When Two Fields Collide: An Examination of the Assumptions of Social Science Research and Law Within the Domain of Domestic Violence
Author ORCID Identifier
Trauma, Violence, & Abuse
domestic violence, feminist critique, law, policy, research
Feminist theorists in law and the social sciences have questioned the appropriateness of using the methods of their disciplines as tools for bettering the lives of women who have experienced domestic violence. The authors begin with a brief review of the major feminist critiques within these two domains. They explore the assumptions on which both are based and provide examples of how well-meaning attempts to use these disciplines in the area of domestic violence have fallen short of their goals. They then show how the problematic assumptions of both disciplines may be worsened when research on domestic violence is done within the context of the criminal justice system using the example of the mandatory arrest experiments. They conclude that research and the law should come together only under conditions where feminist critiques are taken seriously and the perspectives of women who are the victims of these offenses are placed at the center of the work. © 2003, SAGE Publications. All rights reserved.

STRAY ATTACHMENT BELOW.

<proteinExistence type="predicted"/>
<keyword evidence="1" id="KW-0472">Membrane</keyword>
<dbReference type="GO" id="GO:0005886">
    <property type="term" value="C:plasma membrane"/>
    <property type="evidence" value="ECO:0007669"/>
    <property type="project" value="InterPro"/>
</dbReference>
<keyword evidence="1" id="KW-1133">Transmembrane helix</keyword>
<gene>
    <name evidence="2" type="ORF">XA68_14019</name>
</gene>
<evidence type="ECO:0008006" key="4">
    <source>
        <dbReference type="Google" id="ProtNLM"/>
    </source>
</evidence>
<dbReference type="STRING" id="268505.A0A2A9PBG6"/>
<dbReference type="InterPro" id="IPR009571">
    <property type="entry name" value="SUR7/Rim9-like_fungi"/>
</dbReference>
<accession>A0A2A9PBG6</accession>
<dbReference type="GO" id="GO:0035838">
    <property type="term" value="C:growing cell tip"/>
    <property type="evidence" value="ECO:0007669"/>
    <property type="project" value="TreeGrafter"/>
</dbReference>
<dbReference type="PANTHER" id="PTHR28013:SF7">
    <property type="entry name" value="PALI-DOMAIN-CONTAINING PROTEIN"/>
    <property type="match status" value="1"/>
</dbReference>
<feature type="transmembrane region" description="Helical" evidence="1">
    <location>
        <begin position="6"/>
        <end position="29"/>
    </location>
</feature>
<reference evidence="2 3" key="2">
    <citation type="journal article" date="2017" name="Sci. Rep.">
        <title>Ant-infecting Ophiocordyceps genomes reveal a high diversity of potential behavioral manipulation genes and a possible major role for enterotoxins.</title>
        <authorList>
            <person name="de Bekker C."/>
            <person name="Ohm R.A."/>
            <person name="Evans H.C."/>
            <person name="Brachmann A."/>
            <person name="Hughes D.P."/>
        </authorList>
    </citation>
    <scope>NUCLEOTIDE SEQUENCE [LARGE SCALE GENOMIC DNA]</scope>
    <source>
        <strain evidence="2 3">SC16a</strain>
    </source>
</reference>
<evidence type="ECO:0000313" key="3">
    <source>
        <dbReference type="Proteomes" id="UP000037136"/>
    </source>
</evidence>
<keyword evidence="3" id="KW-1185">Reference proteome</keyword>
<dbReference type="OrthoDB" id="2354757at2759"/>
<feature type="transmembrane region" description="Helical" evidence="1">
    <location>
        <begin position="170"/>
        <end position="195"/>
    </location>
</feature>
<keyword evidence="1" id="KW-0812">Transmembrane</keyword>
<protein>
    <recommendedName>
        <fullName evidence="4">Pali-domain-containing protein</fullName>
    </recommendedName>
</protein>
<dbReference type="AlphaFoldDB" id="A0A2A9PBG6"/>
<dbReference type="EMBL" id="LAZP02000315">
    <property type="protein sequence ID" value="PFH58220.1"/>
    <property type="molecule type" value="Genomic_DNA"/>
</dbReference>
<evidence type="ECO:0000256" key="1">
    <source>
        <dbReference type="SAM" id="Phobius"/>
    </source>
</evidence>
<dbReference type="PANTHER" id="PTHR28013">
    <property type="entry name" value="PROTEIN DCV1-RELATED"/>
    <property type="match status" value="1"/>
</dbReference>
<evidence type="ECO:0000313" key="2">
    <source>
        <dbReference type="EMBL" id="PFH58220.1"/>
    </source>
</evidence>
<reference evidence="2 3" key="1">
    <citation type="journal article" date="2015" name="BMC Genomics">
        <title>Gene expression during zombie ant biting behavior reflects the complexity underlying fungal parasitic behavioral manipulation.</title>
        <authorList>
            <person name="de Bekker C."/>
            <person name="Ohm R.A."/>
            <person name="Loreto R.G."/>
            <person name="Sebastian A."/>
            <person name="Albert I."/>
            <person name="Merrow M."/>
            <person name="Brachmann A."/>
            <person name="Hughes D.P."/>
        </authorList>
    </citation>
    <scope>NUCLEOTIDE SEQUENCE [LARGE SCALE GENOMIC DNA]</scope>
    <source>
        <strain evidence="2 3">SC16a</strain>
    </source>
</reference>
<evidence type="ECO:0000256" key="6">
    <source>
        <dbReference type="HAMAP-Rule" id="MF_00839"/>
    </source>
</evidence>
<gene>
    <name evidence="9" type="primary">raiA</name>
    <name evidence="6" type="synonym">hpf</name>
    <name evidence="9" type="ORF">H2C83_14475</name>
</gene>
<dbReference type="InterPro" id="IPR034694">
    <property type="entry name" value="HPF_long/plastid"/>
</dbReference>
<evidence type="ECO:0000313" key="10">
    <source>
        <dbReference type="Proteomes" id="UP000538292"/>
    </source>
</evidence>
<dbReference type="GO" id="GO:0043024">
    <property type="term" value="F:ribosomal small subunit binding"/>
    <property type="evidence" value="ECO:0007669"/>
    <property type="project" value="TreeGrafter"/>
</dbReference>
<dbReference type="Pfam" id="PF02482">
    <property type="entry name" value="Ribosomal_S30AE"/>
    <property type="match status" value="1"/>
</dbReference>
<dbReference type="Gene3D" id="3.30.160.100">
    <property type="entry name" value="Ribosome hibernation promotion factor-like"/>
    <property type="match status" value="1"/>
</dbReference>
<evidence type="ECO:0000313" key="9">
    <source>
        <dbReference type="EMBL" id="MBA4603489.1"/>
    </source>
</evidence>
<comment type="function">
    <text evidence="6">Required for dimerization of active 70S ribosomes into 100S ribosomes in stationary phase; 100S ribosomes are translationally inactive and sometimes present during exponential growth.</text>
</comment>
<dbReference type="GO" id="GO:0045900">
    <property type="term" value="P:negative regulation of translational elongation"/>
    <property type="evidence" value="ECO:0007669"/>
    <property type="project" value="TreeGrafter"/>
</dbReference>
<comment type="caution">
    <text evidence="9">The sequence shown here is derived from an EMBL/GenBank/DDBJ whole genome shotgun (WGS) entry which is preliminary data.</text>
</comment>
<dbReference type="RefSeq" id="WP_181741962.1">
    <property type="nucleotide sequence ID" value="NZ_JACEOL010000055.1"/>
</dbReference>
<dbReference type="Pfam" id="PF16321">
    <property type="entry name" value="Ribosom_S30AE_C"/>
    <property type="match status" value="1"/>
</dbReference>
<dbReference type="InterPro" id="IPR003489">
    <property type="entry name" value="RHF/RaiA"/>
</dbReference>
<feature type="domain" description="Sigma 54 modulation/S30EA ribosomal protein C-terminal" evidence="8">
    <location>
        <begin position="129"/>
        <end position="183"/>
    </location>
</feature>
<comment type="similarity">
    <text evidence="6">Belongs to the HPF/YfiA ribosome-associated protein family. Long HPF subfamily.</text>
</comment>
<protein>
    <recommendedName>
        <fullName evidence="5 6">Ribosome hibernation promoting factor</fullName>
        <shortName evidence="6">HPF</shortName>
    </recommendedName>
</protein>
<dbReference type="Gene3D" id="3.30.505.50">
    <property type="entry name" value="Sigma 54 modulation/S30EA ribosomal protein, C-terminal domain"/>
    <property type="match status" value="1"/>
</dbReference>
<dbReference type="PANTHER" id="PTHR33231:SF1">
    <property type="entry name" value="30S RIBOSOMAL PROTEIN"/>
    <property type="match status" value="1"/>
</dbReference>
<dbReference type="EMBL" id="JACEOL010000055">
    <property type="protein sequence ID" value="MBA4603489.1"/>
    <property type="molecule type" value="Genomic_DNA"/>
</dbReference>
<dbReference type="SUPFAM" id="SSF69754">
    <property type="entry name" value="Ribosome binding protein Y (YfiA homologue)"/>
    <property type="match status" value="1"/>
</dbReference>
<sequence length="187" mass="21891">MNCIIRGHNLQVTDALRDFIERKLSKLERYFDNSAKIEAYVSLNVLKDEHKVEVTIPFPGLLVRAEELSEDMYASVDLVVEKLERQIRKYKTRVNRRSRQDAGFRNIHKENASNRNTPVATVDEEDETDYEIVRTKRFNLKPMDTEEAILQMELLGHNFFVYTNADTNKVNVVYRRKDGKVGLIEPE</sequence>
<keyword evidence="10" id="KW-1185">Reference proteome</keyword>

Barata, Paula and Senn, Charlene Y.. (2003). When Two Fields Collide: An Examination of the Assumptions of Social Science Research and Law Within the Domain of Domestic Violence. Trauma, Violence, & Abuse, 4 (1), 3-21.